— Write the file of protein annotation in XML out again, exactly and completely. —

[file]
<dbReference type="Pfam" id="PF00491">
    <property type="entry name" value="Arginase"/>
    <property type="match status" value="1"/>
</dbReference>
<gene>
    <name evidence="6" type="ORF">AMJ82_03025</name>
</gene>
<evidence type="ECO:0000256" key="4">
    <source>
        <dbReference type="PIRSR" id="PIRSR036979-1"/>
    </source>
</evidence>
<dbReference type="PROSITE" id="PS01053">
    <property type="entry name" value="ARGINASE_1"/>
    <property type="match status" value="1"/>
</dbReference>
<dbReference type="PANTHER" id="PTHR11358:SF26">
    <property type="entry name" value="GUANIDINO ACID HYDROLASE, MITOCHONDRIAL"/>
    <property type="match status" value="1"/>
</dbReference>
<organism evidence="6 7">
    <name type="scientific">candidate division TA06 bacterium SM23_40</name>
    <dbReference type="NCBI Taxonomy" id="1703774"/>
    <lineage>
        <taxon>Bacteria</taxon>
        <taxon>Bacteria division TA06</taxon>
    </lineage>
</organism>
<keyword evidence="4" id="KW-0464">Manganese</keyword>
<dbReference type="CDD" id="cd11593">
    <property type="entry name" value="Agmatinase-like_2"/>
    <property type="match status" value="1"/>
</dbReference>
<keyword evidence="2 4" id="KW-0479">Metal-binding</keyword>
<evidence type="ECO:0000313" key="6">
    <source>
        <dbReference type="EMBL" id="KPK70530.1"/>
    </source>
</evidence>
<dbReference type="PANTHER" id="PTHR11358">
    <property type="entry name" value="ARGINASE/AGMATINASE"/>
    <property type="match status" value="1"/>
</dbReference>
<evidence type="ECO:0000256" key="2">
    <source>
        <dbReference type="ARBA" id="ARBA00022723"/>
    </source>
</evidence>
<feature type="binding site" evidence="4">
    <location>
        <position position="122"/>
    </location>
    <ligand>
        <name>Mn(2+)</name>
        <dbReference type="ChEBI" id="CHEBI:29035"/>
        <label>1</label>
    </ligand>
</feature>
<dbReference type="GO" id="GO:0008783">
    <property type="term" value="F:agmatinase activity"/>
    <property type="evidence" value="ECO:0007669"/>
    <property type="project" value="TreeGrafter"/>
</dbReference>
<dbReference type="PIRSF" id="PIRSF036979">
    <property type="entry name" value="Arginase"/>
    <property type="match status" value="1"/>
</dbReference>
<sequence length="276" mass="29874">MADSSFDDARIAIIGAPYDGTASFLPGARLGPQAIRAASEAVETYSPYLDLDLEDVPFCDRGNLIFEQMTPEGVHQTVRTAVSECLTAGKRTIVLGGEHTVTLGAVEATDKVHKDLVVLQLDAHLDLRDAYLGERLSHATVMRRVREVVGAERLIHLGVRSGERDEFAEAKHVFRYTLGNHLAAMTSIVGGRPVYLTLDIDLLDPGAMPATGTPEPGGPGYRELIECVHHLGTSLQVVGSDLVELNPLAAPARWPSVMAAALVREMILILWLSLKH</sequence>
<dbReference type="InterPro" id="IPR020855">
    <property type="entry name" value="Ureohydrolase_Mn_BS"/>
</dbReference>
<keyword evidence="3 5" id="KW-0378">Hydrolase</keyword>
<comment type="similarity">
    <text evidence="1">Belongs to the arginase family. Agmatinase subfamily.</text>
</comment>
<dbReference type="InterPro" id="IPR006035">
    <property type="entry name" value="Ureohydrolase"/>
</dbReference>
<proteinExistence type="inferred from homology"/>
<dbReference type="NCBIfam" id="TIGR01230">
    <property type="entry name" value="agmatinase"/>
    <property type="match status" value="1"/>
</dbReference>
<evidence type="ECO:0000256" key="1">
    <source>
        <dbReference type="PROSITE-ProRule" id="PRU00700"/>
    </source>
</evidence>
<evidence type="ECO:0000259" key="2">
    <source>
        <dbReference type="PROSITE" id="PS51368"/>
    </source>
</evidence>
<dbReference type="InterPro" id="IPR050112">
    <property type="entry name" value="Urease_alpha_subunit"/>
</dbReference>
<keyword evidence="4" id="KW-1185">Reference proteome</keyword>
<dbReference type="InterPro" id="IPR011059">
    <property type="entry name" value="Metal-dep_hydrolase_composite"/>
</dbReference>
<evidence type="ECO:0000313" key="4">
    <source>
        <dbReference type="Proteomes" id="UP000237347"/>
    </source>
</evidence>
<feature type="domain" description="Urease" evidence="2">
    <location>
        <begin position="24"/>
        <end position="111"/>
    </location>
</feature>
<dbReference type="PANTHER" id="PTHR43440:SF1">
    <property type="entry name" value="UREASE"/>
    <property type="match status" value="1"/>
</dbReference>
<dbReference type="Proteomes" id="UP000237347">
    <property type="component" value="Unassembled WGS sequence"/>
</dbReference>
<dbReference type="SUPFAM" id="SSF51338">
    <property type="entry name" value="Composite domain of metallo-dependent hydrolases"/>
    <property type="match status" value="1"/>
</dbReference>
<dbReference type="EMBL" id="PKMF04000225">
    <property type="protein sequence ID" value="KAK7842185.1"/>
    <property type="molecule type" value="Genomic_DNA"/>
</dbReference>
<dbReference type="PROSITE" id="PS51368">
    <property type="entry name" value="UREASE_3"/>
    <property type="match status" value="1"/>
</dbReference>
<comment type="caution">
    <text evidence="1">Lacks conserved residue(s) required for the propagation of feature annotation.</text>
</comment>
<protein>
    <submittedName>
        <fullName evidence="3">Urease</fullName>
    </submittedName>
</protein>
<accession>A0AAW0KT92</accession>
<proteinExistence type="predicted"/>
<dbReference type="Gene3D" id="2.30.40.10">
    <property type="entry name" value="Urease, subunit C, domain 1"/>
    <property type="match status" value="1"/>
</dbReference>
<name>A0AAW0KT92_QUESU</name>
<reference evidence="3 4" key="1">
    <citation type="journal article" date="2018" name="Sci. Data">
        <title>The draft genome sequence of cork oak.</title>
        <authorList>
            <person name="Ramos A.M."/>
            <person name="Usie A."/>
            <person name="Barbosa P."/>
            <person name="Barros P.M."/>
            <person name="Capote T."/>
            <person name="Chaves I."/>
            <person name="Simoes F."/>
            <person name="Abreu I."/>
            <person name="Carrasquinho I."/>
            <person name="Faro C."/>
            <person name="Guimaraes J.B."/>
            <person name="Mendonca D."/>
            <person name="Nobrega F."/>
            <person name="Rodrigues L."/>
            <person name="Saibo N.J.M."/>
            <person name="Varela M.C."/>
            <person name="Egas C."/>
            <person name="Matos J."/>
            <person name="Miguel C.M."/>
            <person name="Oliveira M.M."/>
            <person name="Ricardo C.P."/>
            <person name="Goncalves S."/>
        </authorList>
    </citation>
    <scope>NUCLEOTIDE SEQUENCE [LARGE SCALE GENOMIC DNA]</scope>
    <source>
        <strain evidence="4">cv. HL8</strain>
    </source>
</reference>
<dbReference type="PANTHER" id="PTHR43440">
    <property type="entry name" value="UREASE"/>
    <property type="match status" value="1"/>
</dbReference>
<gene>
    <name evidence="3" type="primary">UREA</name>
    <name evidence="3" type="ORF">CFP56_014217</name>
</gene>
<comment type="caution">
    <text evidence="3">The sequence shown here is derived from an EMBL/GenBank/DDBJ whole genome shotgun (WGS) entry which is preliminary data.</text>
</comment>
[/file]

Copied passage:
<dbReference type="Pfam" id="PF00491">
    <property type="entry name" value="Arginase"/>
    <property type="match status" value="1"/>
</dbReference>
<gene>
    <name evidence="6" type="ORF">AMJ82_03025</name>
</gene>
<evidence type="ECO:0000256" key="4">
    <source>
        <dbReference type="PIRSR" id="PIRSR036979-1"/>
    </source>
</evidence>
<dbReference type="PROSITE" id="PS01053">
    <property type="entry name" value="ARGINASE_1"/>
    <property type="match status" value="1"/>
</dbReference>
<dbReference type="PANTHER" id="PTHR11358:SF26">
    <property type="entry name" value="GUANIDINO ACID HYDROLASE, MITOCHONDRIAL"/>
    <property type="match status" value="1"/>
</dbReference>
<organism evidence="6 7">
    <name type="scientific">candidate division TA06 bacterium SM23_40</name>
    <dbReference type="NCBI Taxonomy" id="1703774"/>
    <lineage>
        <taxon>Bacteria</taxon>
        <taxon>Bacteria division TA06</taxon>
    </lineage>
</organism>
<keyword evidence="4" id="KW-0464">Manganese</keyword>
<dbReference type="CDD" id="cd11593">
    <property type="entry name" value="Agmatinase-like_2"/>
    <property type="match status" value="1"/>
</dbReference>
<keyword evidence="2 4" id="KW-0479">Metal-binding</keyword>
<evidence type="ECO:0000313" key="6">
    <source>
        <dbReference type="EMBL" id="KPK70530.1"/>
    </source>
</evidence>
<dbReference type="PANTHER" id="PTHR11358">
    <property type="entry name" value="ARGINASE/AGMATINASE"/>
    <property type="match status" value="1"/>
</dbReference>
<evidence type="ECO:0000256" key="2">
    <source>
        <dbReference type="ARBA" id="ARBA00022723"/>
    </source>
</evidence>
<feature type="binding site" evidence="4">
    <location>
        <position position="122"/>
    </location>
    <ligand>
        <name>Mn(2+)</name>
        <dbReference type="ChEBI" id="CHEBI:29035"/>
        <label>1</label>
    </ligand>
</feature>
<dbReference type="GO" id="GO:0008783">
    <property type="term" value="F:agmatinase activity"/>
    <property type="evidence" value="ECO:0007669"/>
    <property type="project" value="TreeGrafter"/>
</dbReference>
<dbReference type="PIRSF" id="PIRSF036979">
    <property type="entry name" value="Arginase"/>
    <property type="match status" value="1"/>
</dbReference>
<sequence length="276" mass="29874">MADSSFDDARIAIIGAPYDGTASFLPGARLGPQAIRAASEAVETYSPYLDLDLEDVPFCDRGNLIFEQMTPEGVHQTVRTAVSECLTAGKRTIVLGGEHTVTLGAVEATDKVHKDLVVLQLDAHLDLRDAYLGERLSHATVMRRVREVVGAERLIHLGVRSGERDEFAEAKHVFRYTLGNHLAAMTSIVGGRPVYLTLDIDLLDPGAMPATGTPEPGGPGYRELIECVHHLGTSLQVVGSDLVELNPLAAPARWPSVMAAALVREMILILWLSLKH</sequence>
<dbReference type="InterPro" id="IPR020855">
    <property type="entry name" value="Ureohydrolase_Mn_BS"/>
</dbReference>
<keyword evidence="3 5" id="KW-0378">Hydrolase</keyword>
<comment type="similarity">
    <text evidence="1">Belongs to the arginase family. Agmatinase subfamily.</text>
</comment>
<dbReference type="InterPro" id="IPR006035">
    <property type="entry name" value="Ureohydrolase"/>
</dbReference>
<proteinExistence type="inferred from homology"/>
<dbReference type="NCBIfam" id="TIGR01230">
    <property type="entry name" value="agmatinase"/>
    <property type="match status" value="1"/>
</dbReference>
<evidence type="ECO:0000256" key="1">
    <source>
        <dbReference type="PROSITE-ProRule" id="PRU00700"/>
    </source>
</evidence>
<evidence type="ECO:0000259" key="2">
    <source>
        <dbReference type="PROSITE" id="PS51368"/>
    </source>
</evidence>
<dbReference type="InterPro" id="IPR050112">
    <property type="entry name" value="Urease_alpha_subunit"/>
</dbReference>
<keyword evidence="4" id="KW-1185">Reference proteome</keyword>
<dbReference type="InterPro" id="IPR011059">
    <property type="entry name" value="Metal-dep_hydrolase_composite"/>
</dbReference>
<evidence type="ECO:0000313" key="4">
    <source>
        <dbReference type="Proteomes" id="UP000237347"/>
    </source>
</evidence>
<feature type="domain" description="Urease" evidence="2">
    <location>
        <begin position="24"/>
        <end position="111"/>
    </location>
</feature>
<dbReference type="PANTHER" id="PTHR43440:SF1">
    <property type="entry name" value="UREASE"/>
    <property type="match status" value="1"/>
</dbReference>
<dbReference type="Proteomes" id="UP000237347">
    <property type="component" value="Unassembled WGS sequence"/>
</dbReference>
<dbReference type="SUPFAM" id="SSF51338">
    <property type="entry name" value="Composite domain of metallo-dependent hydrolases"/>
    <property type="match status" value="1"/>
</dbReference>
<dbReference type="EMBL" id="PKMF04000225">
    <property type="protein sequence ID" value="KAK7842185.1"/>
    <property type="molecule type" value="Genomic_DNA"/>
</dbReference>
<dbReference type="PROSITE" id="PS51368">
    <property type="entry name" value="UREASE_3"/>
    <property type="match status" value="1"/>
</dbReference>
<comment type="caution">
    <text evidence="1">Lacks conserved residue(s) required for the propagation of feature annotation.</text>
</comment>
<protein>
    <submittedName>
        <fullName evidence="3">Urease</fullName>
    </submittedName>
</protein>
<accession>A0AAW0KT92</accession>
<proteinExistence type="predicted"/>
<dbReference type="Gene3D" id="2.30.40.10">
    <property type="entry name" value="Urease, subunit C, domain 1"/>
    <property type="match status" value="1"/>
</dbReference>
<name>A0AAW0KT92_QUESU</name>
<reference evidence="3 4" key="1">
    <citation type="journal article" date="2018" name="Sci. Data">
        <title>The draft genome sequence of cork oak.</title>
        <authorList>
            <person name="Ramos A.M."/>
            <person name="Usie A."/>
            <person name="Barbosa P."/>
            <person name="Barros P.M."/>
            <person name="Capote T."/>
            <person name="Chaves I."/>
            <person name="Simoes F."/>
            <person name="Abreu I."/>
            <person name="Carrasquinho I."/>
            <person name="Faro C."/>
            <person name="Guimaraes J.B."/>
            <person name="Mendonca D."/>
            <person name="Nobrega F."/>
            <person name="Rodrigues L."/>
            <person name="Saibo N.J.M."/>
            <person name="Varela M.C."/>
            <person name="Egas C."/>
            <person name="Matos J."/>
            <person name="Miguel C.M."/>
            <person name="Oliveira M.M."/>
            <person name="Ricardo C.P."/>
            <person name="Goncalves S."/>
        </authorList>
    </citation>
    <scope>NUCLEOTIDE SEQUENCE [LARGE SCALE GENOMIC DNA]</scope>
    <source>
        <strain evidence="4">cv. HL8</strain>
    </source>
</reference>
<dbReference type="PANTHER" id="PTHR43440">
    <property type="entry name" value="UREASE"/>
    <property type="match status" value="1"/>
</dbReference>
<gene>
    <name evidence="3" type="primary">UREA</name>
    <name evidence="3" type="ORF">CFP56_014217</name>
</gene>
<comment type="caution">
    <text evidence="3">The sequence shown here is derived from an EMBL/GenBank/DDBJ whole genome shotgun (WGS) entry which is preliminary data.</text>
</comment>